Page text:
What Happens on the Island, Stays on the Island

shutter island

Whatever you do, don't take your eyes of that Panda. There are dark secrets on this island... probably.

A few weeks back, I wrote a pretty extensive, incredibly in-depth preview of the PS3 exclusive minigame-fest, Carnival Island. Well we finally got our review copy in, and all I can say is holy shit — I did not expect to have half as much fun as I did. I fired up a copy of the game, brews in hand with a couple of the other Wrecked guys ready to drunken-review the shit out of this game and you know what? We had a blast.

Carnival Island supports anywhere from 1-4 players with up to two PS Move controllers at once, so don’t worry about having to buy a ton of those orb-tipped wands, you can totally get by with having just one. In fact, most of the time the game doesn’t support simultaneous gameplay, you’ll be taking turns instead, so get used to passing those controllers anyway. There are 35 different mini-games split up over a handful of different categories: skee-ball, basketball, mallet games, ring toss, coin toss, and shooting gallery. I didn’t realize how many variations can stem from a simple concept like skee-ball until I played five or six of them back to back.  Carnival Island sports a pretty cool playlist option though, you can select up to six different games to play with one over-arching score. So just pick your games you want to play, your character to cheer you on, then you’re good to go. Yeah, make no mistake, you don’t pick your character, you pick the animal you want to hear a steamy pile of blind encouragement from for the next hour or two.

Sean picked a fish with a scuba mask that I lackadaisically named Bubbles, Randall picked that slimy, two-faced, possibly lobotomized panda that graces the games cover, and I chose a retarded triceratops. I kid you not, you should buy this game just to hear the sounds that damn triceratops makes. You will not doubt the intelligence (or lack thereof) of that damn dirty dinosaur. Wonderful characters like these and others will make random noises and pour on more loads of undeserved compliments than the mother of the fat kid trying out an elementary school soccer team. Look, I’m all for encouraging the kids that will undoubtedly play this game, but if I’m playing skee-ball and I miss the 50 points in the center only to be graced with the measly 10 points I get for failing, I don’t want the game to tell me I did great, or that I have a good arm! How does that build character?! … Sorry, got a bit carried away.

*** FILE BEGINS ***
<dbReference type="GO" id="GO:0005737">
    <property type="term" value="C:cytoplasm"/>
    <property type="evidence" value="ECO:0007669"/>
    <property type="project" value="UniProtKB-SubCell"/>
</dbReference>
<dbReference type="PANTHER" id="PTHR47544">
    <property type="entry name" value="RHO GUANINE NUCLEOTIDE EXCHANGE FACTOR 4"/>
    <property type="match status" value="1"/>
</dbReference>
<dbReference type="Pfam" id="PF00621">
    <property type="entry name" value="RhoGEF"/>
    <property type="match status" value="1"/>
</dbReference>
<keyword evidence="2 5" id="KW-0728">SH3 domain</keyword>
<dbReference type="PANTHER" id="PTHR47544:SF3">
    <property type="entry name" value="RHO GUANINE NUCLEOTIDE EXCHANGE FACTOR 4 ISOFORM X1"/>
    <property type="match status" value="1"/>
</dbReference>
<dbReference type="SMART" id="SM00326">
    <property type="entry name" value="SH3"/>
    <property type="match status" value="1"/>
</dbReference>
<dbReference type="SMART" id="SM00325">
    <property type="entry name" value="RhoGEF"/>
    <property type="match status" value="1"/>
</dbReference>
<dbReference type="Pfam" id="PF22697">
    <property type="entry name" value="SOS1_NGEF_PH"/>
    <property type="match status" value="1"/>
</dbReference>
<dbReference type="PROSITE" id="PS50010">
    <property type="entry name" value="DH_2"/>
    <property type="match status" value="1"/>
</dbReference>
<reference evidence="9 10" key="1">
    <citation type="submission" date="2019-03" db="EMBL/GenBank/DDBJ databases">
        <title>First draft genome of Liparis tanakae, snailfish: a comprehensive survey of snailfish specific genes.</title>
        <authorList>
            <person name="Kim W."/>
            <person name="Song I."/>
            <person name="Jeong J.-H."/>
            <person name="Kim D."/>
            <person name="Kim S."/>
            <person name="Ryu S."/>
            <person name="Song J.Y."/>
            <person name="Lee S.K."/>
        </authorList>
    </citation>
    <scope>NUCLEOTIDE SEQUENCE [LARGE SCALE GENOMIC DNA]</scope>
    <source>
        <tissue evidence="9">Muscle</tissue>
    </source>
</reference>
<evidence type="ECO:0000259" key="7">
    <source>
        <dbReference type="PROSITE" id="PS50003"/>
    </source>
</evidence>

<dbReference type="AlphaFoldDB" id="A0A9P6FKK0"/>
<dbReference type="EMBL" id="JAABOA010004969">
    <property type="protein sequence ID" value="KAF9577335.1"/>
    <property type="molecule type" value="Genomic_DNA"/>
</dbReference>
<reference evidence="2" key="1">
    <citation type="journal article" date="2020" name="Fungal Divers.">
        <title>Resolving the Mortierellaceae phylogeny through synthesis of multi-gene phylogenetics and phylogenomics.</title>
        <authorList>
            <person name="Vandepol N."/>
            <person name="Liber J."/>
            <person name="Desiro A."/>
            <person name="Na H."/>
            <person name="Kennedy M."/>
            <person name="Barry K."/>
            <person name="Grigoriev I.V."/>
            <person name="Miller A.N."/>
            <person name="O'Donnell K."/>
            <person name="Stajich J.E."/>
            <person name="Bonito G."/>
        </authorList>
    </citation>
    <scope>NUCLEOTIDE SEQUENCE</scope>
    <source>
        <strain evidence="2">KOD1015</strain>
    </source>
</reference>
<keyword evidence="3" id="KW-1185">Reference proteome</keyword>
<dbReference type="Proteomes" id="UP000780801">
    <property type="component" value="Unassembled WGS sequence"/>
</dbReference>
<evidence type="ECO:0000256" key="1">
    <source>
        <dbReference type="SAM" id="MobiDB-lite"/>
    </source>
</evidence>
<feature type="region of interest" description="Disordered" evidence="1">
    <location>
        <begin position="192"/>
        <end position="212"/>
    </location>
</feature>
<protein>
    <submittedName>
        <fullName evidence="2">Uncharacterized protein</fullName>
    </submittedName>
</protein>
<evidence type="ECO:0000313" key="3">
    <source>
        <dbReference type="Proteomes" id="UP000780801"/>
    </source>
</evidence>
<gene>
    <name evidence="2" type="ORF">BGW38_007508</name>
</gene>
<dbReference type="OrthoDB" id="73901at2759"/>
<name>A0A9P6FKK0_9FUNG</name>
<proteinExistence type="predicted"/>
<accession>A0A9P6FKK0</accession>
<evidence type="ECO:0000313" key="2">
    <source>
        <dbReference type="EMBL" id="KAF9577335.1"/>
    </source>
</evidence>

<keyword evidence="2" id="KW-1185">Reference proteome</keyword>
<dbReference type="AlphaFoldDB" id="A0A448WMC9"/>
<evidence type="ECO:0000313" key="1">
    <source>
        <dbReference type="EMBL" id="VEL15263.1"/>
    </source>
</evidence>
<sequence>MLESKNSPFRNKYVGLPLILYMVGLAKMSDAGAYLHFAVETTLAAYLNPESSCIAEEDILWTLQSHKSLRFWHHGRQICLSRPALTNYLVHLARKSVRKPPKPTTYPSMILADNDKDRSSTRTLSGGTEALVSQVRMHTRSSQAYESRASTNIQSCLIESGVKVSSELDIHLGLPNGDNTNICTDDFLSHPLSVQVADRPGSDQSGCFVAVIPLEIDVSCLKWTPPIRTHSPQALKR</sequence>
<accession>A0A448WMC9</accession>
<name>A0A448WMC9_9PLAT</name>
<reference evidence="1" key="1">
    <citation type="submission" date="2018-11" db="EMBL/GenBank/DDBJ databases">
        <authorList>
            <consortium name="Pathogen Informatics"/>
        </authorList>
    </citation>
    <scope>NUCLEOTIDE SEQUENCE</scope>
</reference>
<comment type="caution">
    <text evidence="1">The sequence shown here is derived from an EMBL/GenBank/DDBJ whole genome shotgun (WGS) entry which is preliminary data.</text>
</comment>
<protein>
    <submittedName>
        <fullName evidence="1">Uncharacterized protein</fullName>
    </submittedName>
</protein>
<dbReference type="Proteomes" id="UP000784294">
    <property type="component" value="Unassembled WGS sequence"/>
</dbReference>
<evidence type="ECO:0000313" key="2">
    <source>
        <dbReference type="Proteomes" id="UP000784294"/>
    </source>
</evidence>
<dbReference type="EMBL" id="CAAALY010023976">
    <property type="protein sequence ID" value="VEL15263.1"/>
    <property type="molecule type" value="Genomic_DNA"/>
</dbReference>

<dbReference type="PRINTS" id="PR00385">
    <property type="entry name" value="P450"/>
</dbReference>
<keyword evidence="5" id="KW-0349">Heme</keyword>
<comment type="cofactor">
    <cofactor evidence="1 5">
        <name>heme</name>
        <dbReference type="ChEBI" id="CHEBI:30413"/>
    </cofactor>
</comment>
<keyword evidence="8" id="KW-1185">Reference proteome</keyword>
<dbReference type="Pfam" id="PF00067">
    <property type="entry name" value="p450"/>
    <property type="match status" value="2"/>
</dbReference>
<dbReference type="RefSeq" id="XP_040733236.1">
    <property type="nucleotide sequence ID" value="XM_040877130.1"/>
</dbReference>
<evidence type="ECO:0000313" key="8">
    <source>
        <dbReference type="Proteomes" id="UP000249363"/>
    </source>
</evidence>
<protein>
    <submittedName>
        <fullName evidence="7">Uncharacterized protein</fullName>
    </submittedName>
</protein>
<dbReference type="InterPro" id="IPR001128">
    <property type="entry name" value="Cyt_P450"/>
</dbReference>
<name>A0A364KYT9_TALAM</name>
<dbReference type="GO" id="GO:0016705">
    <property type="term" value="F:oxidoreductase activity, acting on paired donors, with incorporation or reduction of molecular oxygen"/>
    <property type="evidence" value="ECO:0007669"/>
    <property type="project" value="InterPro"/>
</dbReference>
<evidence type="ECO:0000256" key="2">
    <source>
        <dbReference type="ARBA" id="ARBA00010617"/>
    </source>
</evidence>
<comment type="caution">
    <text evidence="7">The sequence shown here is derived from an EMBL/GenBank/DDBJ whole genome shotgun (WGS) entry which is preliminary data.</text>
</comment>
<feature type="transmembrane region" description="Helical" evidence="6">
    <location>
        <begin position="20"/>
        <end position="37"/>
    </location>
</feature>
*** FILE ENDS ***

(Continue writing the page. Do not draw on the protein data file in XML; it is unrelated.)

Unless you're the type that has frequent conversations with imaginary friends, don't bother with the unnecessary single-player mode. We couldn't stomach more than a few minutes of it.

I was immediately surprised by how intuitive most of these mini-games ended up being. Before every game, you have the option to read the rules, but as three grown men playing a game aimed at families and that weird uncle that always stays too late at all those family functions that you’re never really sure how you’re related to in the first place — we didn’t need no stinking rules. That being said, it took at worst two or three attempts to figure out exactly how to play the game, and more importantly, how to beat each other’s scores. I have to give credit to the PS Move controller set up, all the carnival games included are perfectly designed for the versatile device; allowing you to lob skee-balls with ease, toss rings away like a stripper on Valentine’s Day, and hammer your mallet til the cows come home.

Which brings me to my next point: the “Frog Bog” mini-games really are Carnival Island‘s claim to fame. Let me explain. First you strike your mallet against this flowery catapult-like device that launches a (seemingly dead) frog with a propeller-hat into a swamp full of glowing lily pad targets with varying scores. You pilot the airborne frog by moving your wand like a joystick, dangerously bouncing off mushrooms for bonus points before eventually splatting your lifeless frog atop the target of your choice. Somehow this entranced us. We made it a game-within-a-game to hit each and every mushroom before landing on a lily pad, and put our differences aside so we could yell and cheer when one of us would successfully pilot our frog around the poisonous toxins and intrusive foliage that stood before us. Yeah, I know, we got really into it.

Frog Bog is Carnival Island's panty-dropper. Make it count.

So all you really need to know is that Carnival Island is fun — a lot of fun. It’s hardly the single-handed killer app that you need to rush out and buy a Move controller for, but if you already have one of those bad boys and you’re looking for something to play with your family or with a group of drunken friends (invite us over!) for a cheap buck, this is money well spent. At an MSRP of $39.99, it’s hardly asking much for a solid multiplayer offering from a small studio of talented guys. With only 35 mini-games comprised of variations of a few carnival staples though, it may not get you through the whole night of that dreaded family function, but it’s got enough staying power to keep you and your fam occupied until your parents drink themselves to sleep.

-ivan.

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About Ivan Torres
http://isles-band.com More Metal Than Colossus.

One Response to What Happens on the Island, Stays on the Island

  1. Sean Moore says:

    this game really was a hell of a lot more fun than we expected

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